Turkey’s Ministry of Interior has informed academics that they need prior approval before conducting research on Syrian refugees living in the country. In a directive dated April 10 and classified as “secret,” the Higher Education Council (YOK) told teaching staff across Turkish universities that, per the ministry’s decision, they would need permission from “relevant ministries” before conducting any type of survey or fieldwork among Turkey's 2 million Syrian refugees. The ostensible reason behind the decision is to protect the refugees' privacy.
The new regulation, however, promises to be both self-defeating and pointless. The Education and Science Workers’ Union — Egitim-Sen, one of Turkey’s largest teachers’ unions — has threatened to challenge the ministry’s decision in court because it is “a blow to academic activities and freedom.” Even if the Turkish judiciary, which is becoming an extension of the government's executive branch in recent years, upholds the policy, the ban is likely to fail for several reasons.
First, it took less than a month before YOK’s supposedly “secret” letter became public. The leak of a supposed “state secret” shows how seriously some academics view the directive.
The new policy is also pointless because social researchers in Turkey have always needed permission from provincial governors to conduct opinion polls and other surveys. However, when a study involved several thousand respondents in multiple provinces, companies and researchers would ignore the rule for the sake of convenience. The latest restriction risks reinforcing the Turkish habit of state officials imposing draconian rules only for citizens to find creative ways to circumvent them.
An assistant professor at one of Turkey’s leading private universities is a case in point. Speaking to Al-Monitor on condition of anonymity, the young professor said that earlier this year, she decided to do research on Syrians living in Turkey’s border provinces outside the camps. She wanted to know more about their socio-economic status, relationships with the locals, attitudes toward integration and experiences with discrimination. The study aimed to determine the most effective social and economic programs for Syrian refugees.
With the sponsorship of a major international nongovernmental organization, the academic submitted her proposal to state authorities in January and waited for two months before she found out that her paperwork was “lost.” Interestingly enough, while bureaucrats were busy shuffling her papers, the academic finished interviewing several hundred respondents and submitted the results to her sponsor.
Why, then, would Turkish authorities bother with this charade if it’s so ineffective? According to the professor, state agencies worry about research that produces results they do not like, and so "they impose this restriction.” Even the United Nations High Commissioner for Refugees, the UN agency that is responsible for refugees, gets a hard time from the Turkish government when it tries to conduct surveys among Syrian refugees.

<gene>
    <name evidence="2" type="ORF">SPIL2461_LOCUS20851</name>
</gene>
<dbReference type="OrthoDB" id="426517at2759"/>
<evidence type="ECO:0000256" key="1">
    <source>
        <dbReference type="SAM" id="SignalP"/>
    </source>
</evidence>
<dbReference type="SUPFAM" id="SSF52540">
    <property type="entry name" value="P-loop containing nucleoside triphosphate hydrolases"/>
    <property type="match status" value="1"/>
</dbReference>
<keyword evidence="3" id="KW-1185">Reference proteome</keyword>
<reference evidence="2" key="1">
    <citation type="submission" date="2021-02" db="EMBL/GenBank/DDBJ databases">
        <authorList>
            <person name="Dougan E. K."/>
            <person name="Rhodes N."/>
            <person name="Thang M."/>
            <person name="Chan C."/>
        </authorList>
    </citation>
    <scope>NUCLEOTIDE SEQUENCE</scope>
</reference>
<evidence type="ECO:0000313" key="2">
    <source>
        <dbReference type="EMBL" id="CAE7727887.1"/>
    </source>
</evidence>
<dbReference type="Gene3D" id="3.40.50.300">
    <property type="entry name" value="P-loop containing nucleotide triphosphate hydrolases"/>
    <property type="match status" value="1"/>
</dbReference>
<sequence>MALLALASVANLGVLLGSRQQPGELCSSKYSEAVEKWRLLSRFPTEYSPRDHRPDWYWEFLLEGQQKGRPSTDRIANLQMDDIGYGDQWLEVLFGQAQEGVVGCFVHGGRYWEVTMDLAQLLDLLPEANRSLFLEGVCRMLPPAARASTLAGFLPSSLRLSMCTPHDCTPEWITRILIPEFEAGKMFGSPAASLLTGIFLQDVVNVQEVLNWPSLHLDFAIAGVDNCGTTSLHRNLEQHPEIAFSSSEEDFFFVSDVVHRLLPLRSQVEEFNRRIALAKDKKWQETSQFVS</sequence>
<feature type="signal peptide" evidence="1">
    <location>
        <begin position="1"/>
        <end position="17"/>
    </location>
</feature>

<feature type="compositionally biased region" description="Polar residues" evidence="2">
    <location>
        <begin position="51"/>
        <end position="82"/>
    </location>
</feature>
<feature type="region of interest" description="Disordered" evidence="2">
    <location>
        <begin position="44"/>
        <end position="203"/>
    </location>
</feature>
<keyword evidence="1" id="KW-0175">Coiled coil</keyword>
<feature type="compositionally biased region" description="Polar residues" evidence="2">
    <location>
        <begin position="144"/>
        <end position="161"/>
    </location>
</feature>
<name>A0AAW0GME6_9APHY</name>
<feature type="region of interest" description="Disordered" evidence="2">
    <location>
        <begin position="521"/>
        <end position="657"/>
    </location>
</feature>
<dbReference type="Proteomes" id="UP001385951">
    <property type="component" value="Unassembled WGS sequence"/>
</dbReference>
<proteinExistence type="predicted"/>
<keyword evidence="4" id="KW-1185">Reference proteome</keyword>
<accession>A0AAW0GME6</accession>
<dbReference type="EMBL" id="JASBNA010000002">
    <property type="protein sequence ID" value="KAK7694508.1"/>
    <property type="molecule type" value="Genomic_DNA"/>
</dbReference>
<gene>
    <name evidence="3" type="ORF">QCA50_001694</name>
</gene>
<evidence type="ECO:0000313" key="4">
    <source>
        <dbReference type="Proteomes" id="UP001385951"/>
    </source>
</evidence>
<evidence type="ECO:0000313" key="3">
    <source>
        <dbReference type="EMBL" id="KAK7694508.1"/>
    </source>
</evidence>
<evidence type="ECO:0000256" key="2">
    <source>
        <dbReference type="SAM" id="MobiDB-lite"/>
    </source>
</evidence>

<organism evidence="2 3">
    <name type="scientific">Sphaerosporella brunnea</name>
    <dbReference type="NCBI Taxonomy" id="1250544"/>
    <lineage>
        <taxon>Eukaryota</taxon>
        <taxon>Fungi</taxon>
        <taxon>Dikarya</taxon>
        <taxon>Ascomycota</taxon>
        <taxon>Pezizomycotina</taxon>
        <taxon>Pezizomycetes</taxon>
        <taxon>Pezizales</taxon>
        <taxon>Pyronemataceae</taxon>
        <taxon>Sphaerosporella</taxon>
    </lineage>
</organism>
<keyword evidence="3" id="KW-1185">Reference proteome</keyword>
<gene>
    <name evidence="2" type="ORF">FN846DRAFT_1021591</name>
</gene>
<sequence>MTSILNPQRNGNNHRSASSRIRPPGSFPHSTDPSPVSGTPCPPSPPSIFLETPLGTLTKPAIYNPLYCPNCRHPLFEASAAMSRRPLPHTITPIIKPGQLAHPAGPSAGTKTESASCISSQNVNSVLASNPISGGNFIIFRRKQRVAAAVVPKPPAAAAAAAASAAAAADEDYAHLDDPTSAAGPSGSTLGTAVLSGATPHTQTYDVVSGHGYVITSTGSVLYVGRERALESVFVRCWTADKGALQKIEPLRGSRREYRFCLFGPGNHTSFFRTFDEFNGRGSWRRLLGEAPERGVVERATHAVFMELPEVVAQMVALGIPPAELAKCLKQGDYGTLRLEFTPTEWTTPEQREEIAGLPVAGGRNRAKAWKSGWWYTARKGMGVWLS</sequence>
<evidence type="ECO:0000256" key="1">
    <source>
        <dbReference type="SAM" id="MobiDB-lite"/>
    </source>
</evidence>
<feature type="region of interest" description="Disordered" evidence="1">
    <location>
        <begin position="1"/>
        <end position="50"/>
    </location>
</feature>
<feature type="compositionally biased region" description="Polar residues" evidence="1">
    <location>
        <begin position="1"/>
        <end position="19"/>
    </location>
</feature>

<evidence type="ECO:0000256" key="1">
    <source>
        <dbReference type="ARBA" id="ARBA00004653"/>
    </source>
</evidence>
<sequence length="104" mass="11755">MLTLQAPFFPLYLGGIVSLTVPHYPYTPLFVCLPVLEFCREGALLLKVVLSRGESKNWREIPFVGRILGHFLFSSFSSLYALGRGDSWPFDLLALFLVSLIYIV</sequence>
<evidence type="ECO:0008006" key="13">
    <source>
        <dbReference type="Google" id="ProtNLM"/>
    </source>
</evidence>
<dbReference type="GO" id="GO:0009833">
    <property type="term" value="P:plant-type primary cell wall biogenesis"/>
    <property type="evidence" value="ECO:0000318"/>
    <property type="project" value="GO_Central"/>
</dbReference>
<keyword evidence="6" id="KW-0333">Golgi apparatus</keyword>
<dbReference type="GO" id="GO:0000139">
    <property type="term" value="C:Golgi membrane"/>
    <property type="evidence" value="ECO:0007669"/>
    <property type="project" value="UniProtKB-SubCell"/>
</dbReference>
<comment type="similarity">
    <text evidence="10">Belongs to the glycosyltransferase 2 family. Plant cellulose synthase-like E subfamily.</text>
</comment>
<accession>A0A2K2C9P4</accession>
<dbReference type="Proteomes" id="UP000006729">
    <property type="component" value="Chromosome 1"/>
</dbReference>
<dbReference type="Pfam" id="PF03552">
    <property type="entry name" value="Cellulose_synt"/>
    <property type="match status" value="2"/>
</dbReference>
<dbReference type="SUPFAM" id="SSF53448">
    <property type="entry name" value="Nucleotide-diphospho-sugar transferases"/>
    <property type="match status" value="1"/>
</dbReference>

Part of this change in attitude comes from the changing conditions facing Syrian refugees and their Turkish hosts. Since the outbreak of the civil war in Syria in 2011, Turkey’s ruling Justice and Development Party (AKP) has boasted — justifiably — about its “open-door” policy to Syrian civilians. For the first two years, the AKP government, banking on a quick victory against the Bashar al-Assad regime in Damascus, provided state-of-the-art facilities to its Syrian “guests.” The use of the word “guest” was deliberate — the AKP government wanted to show its domestic supporters and the international community that “new Turkey” was wealthy enough to care for Syrian refugees without outside help. The New York Times called some of the camps in Turkey “perfect.”
But as the war in Syria dragged on, the number of refugees in Turkey ballooned from a few hundred thousand to more than 2 million. As more Syrians came in, conditions at the camps suffered and more refugees began to seek their fortunes outside the camps. The cumulative cost of the wars in Syria and Iraq to Turkey is estimated to be $16 billion; close to half of that figure went to caring for Syrian refugees. As such, state authorities are imposing a gag rule on researchers at a time when Turkey needs more information on the refugees.
That is not to say that the research on Syrian refugees in Turkey should go unregulated. Researchers who spoke to Al-Monitor pointed out cases of serious ethical and moral transgressions against Syrians in Turkey. In one case, pollsters allegedly tricked despondent refugees into participating in their study with promises of a monthly payroll of $500. In a more tragic case, in September a Syrian refugee reportedly committed suicide after being raped at a camp in Mardin’s Midyat district. It was not clear whether the suspect was (or was pretending to be) a researcher or aid worker, but academics believe that such cases show why oversight is necessary. But they want their own institutions to expand existing ethical review processes and the state to step in only when there is a violation of the laws.
At a time when violence against Syrians is on the rise in Turkey and there is no end in sight to the civil war across the border, integrating refugees into Turkish society is a crucial need. For several years, Turkish President Recep Tayyip Erdogan has pestered young couples to have “at least three kids” so that Turkey’s population and economy could grow. The 2 million Syrian refugees — more than a quarter of whom are children — provide the potential demographic and economic boost that Erdogan seeks. For that to happen, the Turkish state needs to provide language, vocational and cultural training to Syrians living in the country. Free, comprehensive and reliable academic work on Syrian refugees is the best route to accomplish that objective.
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